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Formula y=kx+n help

  1. Mar 28, 2008 #1
    1. The problem statement, all variables and given/known data

    Can somebody use the formula y=kx+n, to present me formula for the line which is parallel to the y axis and go among the point (-4,-5)?

    2. Relevant equations

    y=kx+n

    3. The attempt at a solution

    k=tg(alpha)

    k=tg90

    k=[tex]\frac{1}{0}[/tex]

    y=[tex]\frac{x}{0}[/tex]

    x=0

    -4=0

    Hm.....
     
  2. jcsd
  3. Mar 28, 2008 #2
    If the line is parallel to the Y AXIS then the slope has to be undefined, see why?
     
    Last edited: Mar 28, 2008
  4. Mar 28, 2008 #3

    rock.freak667

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    you can't multiply by zero like that.

    The y-axis is the vertical one,right?
     
  5. Mar 28, 2008 #4
    wouldn't that be just x=-4?
     
  6. Mar 28, 2008 #5

    rock.freak667

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    That's what I believe it will be.
     
  7. Mar 29, 2008 #6
    I know that it will be x=-4. But please prove it with y=kx+n
    rock.freak667, y is the vertical one.
     
  8. Mar 29, 2008 #7
    The problem is that the two assumptions

    k, and n exist such that {(x,y): y=kx+n} is the set of points of the line

    {(x,y): x = -4} is the set of points of the line

    can not both be true.
     
  9. Mar 29, 2008 #8
    what is k, what is n?
     
  10. Mar 29, 2008 #9

    HallsofIvy

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    You can't. A vertical line, parallel to the y-axis, cannot be written in that form.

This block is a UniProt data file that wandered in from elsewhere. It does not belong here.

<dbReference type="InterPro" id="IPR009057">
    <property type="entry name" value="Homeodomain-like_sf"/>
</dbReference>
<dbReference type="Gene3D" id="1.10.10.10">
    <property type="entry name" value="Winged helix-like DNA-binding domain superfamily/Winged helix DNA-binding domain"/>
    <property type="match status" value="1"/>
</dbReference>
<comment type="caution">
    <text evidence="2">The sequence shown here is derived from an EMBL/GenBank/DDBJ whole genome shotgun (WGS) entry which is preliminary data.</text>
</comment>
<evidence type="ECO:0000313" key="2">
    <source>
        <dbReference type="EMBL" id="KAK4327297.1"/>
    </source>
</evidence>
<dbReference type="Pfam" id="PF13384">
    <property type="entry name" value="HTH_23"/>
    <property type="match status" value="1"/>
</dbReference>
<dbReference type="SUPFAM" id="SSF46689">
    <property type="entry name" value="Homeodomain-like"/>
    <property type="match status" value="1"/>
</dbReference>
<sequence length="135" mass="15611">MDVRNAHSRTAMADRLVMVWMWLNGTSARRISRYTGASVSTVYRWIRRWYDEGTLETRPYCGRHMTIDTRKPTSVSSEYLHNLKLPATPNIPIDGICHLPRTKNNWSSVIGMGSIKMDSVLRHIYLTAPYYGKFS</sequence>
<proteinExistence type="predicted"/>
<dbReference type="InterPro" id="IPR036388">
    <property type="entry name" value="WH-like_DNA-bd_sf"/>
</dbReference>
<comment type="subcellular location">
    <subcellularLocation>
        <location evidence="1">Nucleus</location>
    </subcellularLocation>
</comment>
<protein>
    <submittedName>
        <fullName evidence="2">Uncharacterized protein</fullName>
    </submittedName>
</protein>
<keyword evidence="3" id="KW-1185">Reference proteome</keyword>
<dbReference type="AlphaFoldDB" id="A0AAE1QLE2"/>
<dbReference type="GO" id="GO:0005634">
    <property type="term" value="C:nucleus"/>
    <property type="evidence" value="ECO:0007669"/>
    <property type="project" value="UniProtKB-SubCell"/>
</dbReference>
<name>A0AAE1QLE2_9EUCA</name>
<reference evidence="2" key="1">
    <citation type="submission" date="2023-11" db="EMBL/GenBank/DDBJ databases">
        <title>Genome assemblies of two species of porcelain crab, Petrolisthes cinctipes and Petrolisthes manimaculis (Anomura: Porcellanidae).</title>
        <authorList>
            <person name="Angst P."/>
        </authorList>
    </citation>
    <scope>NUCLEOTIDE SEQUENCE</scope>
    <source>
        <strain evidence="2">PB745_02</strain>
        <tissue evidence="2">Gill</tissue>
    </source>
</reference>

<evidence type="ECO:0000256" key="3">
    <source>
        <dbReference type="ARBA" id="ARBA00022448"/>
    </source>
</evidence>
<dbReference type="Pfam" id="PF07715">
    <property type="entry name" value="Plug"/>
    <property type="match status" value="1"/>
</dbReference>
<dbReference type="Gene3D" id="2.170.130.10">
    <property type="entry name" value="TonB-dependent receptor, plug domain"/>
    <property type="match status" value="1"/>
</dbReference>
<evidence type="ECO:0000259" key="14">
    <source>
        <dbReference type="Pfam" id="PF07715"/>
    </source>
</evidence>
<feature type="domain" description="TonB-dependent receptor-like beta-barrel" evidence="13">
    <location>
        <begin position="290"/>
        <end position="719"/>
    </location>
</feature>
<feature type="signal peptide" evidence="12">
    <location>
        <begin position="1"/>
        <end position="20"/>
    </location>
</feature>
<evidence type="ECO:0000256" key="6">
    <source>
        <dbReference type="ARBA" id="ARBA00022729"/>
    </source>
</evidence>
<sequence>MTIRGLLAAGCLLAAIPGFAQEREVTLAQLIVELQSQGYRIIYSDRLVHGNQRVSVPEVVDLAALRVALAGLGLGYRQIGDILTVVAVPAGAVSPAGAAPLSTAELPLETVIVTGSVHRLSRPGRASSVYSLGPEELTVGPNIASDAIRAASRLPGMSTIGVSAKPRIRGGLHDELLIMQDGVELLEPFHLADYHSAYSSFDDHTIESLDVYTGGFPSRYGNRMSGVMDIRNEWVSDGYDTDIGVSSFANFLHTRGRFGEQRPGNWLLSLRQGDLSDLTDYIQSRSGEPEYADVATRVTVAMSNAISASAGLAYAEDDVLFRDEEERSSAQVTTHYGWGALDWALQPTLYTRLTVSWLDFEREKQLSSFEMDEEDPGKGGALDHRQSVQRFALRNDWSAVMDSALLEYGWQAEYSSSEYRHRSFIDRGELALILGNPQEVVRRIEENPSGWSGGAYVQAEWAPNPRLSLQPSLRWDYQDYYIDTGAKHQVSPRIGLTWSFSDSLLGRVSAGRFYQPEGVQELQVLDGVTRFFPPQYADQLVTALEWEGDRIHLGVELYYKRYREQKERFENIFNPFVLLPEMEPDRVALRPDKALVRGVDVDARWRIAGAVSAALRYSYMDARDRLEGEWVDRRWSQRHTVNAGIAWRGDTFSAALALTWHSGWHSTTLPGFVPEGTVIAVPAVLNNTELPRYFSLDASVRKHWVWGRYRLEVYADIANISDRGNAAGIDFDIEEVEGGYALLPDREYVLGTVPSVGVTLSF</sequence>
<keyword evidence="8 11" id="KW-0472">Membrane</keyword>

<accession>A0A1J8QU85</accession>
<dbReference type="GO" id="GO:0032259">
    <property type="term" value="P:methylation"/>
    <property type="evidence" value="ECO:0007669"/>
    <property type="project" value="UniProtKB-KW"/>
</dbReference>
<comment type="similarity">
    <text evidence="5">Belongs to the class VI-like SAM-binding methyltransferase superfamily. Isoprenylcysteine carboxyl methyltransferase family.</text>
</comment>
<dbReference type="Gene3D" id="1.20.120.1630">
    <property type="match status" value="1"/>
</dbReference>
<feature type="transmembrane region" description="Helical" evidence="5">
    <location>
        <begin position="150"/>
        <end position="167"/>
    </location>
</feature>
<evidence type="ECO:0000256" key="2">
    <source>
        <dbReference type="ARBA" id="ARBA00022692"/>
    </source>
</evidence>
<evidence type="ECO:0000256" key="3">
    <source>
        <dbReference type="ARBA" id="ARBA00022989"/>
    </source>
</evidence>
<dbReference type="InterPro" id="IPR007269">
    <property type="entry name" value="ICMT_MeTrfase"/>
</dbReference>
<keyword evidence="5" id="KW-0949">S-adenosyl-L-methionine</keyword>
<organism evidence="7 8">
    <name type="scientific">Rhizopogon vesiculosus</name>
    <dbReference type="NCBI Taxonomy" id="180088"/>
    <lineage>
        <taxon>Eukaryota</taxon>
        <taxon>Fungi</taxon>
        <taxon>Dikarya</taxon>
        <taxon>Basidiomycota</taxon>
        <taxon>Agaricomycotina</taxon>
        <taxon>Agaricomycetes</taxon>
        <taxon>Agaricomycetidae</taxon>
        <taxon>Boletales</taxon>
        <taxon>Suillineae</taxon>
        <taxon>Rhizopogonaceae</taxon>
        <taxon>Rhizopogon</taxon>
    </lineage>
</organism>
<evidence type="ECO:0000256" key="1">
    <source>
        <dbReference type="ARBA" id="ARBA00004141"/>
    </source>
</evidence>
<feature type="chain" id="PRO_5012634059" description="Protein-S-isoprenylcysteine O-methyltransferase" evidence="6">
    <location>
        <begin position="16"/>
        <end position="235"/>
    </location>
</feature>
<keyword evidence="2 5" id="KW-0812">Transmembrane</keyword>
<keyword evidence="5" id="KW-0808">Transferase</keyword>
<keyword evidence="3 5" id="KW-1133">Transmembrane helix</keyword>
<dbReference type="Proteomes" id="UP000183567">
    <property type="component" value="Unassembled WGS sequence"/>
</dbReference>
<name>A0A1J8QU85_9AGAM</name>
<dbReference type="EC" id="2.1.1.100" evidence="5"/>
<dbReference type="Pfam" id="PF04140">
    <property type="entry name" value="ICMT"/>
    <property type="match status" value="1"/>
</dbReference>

11. Mar 29, 2008 #10
    Why?
     
  12. Mar 29, 2008 #11

    HallsofIvy

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    For exactly the reason everyone has been telling you! Writing "y= kx+ n" means that different values of x give different values of y. That is true for all lines except vertical lines. A line parallel to the y-axis has the same value of y for every x. When you learned "y= kx+n", the "slope-intercept" form, you should have learned that every non-vertical line can be written in that form but vertical lines cannot.
     
    Last edited: Mar 29, 2008
  13. Mar 29, 2008 #12
    Ahhh... I undertand now. Thank you very much.
    btw- what is that same value for y?
     
  14. Mar 29, 2008 #13

    HallsofIvy

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    My mistake. I meant to say the "same x value for every y". In this case, since you tell us one point is (-4, -5) that x value is x= -4 for all y. That's why we can write the equation of that line "x= -4" without mentioning y.

    (A horizontal line would have the "same y value for every x". The horizontal line (parallel to the x-axis) passing through (-4, -5) would have y= -5 for every y. Of course, that is of the form "y= kx+ n" with k= 0, n= -5.)
     
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